Speaking of which, I there was one moment in the episode that really made my heart melt. When Olivia woke up from her flashback of the day Etta disappeared, she was so scared and confused, but then she saw Peter’s face. Suddenly, her eyes met his and her face instantly looked calmer. He has always been the one who could help Olivia overcome her fear, and even now, when things are strange between them, he’s still her anchor, the one thing that can center her. This just reminded me of how Peter and Olivia used to be, and I think they can be that way again, especially now that they have Etta back.
They may be reunited with their daughter, but as Peter and Olivia are learning, she’s not exactly the innocent little girl they remember. We already knew Etta was a BAMF (like mother, like daughter), but we didn’t really realize how skilled she is at executing violence without remorse. This week, Etta tortured a Loyalist to the point of draining years of his life away, without seeming particularly bothered by it. Etta demonstrated a very “eye-for-an-eye” attitude towards the Loyalists, claiming that they would do the same to a Resistance fighter if they captured one. Upon hearing something as heartless as this coming from her daughter, Olivia got that wary look in her eyes that she sometimes gets. You know, like a deer watching another deer torture a rabbit until it gives them information about the Observers. Olivia didn’t seem disappointed or angered by Etta’s callousness, but more like she just felt sorry for Etta that she had become so jaded, that she had to grow up in this dark, sad world. I think Olivia probably felt that if she’d been there to raise Etta, she might not have become so cynical.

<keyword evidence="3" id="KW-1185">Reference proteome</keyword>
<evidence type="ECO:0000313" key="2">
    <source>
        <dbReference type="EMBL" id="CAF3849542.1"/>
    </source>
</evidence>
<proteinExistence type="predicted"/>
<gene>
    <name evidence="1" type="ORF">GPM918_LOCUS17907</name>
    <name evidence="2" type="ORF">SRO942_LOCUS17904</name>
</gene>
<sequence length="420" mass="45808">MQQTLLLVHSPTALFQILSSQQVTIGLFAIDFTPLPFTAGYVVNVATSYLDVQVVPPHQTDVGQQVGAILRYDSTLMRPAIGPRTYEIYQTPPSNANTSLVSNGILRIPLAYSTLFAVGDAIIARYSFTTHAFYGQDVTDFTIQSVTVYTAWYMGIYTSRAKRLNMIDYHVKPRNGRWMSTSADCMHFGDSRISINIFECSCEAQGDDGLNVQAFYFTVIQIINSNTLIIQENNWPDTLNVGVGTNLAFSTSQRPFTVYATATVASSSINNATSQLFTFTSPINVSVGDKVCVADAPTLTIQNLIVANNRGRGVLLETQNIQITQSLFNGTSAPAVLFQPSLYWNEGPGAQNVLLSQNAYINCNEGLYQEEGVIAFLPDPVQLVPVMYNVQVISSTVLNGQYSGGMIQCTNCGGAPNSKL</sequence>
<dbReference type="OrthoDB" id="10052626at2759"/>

At one point, when they were debating what should be the fate of their prisoner, Etta went so far as to tell Olivia that he was just playing her because he saw in her eyes that she was weak and easily manipulated. Ouch, baby girl. That was quite a burn. I have to say, I was on Olivia’s side on this one, and I was surprised to find out later that the guard had been lying about his son. It was amazing that his encounter with Olivia changed his mind about things, though. Olivia just has that effect on people. When she told him that they (the Resistance) have to win, because otherwise all the people who have died will have given their lives for nothing, he saw something in her eyes: a certainty that no one else in 2036 is capable of. This is Olivia’s true strength. She has faith. Not Faith with a capital “F,” but faith in the cause, faith in good triumphing over evil, faith in humanity, and faith that they can really save the world, even when it appears beyond saving. Just as Walter’s hope was restored with that one beautiful dandelion at the end of last episode, so was Etta’s faith renewed by seeing Olivia’s strength, and the fact that it could change even a Loyalist’s view on the fight for freedom. If the Bishop-Dunham family can continue to feed on each other’s strength, they might actually have a shot at defeating the Observers. If there’s one thing I’ve learned in four seasons of watching Fringe, it’s that when Olivia is determined to achieve something, you should never get in her way.